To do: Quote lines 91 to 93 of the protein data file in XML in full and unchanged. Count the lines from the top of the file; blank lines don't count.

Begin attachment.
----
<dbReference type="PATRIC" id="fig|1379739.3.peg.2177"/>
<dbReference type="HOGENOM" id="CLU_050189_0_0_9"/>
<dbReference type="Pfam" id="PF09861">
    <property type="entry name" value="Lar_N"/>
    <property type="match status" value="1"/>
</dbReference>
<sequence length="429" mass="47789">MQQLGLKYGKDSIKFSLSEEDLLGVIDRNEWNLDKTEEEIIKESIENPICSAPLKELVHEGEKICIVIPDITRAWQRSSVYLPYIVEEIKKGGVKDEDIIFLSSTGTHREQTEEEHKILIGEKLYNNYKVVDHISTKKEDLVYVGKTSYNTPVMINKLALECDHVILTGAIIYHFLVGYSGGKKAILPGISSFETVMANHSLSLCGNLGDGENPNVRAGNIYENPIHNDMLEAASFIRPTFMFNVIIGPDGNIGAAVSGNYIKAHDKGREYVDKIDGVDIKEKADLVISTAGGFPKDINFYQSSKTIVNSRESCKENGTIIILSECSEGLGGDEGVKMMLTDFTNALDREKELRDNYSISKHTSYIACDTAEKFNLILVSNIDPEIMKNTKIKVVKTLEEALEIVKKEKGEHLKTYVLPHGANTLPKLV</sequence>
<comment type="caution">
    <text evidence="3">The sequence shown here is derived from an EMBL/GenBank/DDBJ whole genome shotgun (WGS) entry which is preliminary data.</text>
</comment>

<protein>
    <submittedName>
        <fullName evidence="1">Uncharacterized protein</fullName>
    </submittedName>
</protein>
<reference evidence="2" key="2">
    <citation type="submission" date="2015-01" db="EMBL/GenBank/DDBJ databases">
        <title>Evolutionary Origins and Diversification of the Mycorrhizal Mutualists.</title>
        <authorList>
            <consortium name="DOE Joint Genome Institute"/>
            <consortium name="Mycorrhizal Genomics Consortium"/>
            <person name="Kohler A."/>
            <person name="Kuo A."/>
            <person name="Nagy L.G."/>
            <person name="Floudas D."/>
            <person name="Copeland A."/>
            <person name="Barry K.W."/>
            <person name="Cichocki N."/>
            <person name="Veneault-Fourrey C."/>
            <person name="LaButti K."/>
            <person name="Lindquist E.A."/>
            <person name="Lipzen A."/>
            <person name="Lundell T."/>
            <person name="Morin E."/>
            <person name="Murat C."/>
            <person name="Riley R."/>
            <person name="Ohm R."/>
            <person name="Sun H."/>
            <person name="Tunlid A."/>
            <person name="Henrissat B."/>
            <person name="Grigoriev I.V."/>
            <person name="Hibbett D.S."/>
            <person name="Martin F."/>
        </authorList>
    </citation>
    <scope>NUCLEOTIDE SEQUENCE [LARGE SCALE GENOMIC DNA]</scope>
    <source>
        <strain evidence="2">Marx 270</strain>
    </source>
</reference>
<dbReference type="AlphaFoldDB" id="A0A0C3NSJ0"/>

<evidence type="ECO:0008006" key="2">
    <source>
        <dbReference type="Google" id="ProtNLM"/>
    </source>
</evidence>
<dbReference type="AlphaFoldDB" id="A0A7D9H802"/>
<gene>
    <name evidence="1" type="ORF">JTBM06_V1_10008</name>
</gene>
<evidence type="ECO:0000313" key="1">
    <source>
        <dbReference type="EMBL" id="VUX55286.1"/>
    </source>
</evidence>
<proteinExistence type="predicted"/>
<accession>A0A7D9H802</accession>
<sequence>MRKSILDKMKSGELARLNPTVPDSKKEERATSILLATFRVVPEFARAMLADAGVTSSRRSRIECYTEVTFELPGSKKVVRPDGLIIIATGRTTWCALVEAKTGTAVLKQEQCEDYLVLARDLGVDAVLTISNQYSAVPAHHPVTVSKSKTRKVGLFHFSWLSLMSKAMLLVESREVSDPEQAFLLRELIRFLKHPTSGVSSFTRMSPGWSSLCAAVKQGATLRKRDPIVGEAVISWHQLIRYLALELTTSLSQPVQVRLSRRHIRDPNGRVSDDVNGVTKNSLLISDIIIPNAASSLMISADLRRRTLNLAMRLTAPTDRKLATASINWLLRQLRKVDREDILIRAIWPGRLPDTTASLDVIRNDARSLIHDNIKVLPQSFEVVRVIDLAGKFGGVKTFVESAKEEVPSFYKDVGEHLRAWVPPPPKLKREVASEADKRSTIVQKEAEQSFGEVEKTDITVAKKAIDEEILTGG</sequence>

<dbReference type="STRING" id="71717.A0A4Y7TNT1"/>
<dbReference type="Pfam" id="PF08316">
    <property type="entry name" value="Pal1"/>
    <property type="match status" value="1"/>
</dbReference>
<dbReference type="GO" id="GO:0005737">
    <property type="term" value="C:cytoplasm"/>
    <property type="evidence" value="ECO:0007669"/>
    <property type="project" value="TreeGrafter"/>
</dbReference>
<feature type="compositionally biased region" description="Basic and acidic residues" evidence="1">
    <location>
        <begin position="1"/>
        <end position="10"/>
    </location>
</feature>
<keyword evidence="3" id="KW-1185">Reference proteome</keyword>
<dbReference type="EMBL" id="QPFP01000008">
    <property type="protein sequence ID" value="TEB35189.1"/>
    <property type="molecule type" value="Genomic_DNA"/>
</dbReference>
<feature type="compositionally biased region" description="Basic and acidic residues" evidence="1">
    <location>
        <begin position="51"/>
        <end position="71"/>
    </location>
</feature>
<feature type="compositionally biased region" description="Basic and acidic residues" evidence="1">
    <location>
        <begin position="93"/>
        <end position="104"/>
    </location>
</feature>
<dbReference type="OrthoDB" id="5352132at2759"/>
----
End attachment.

    <location>
        <begin position="51"/>
        <end position="71"/>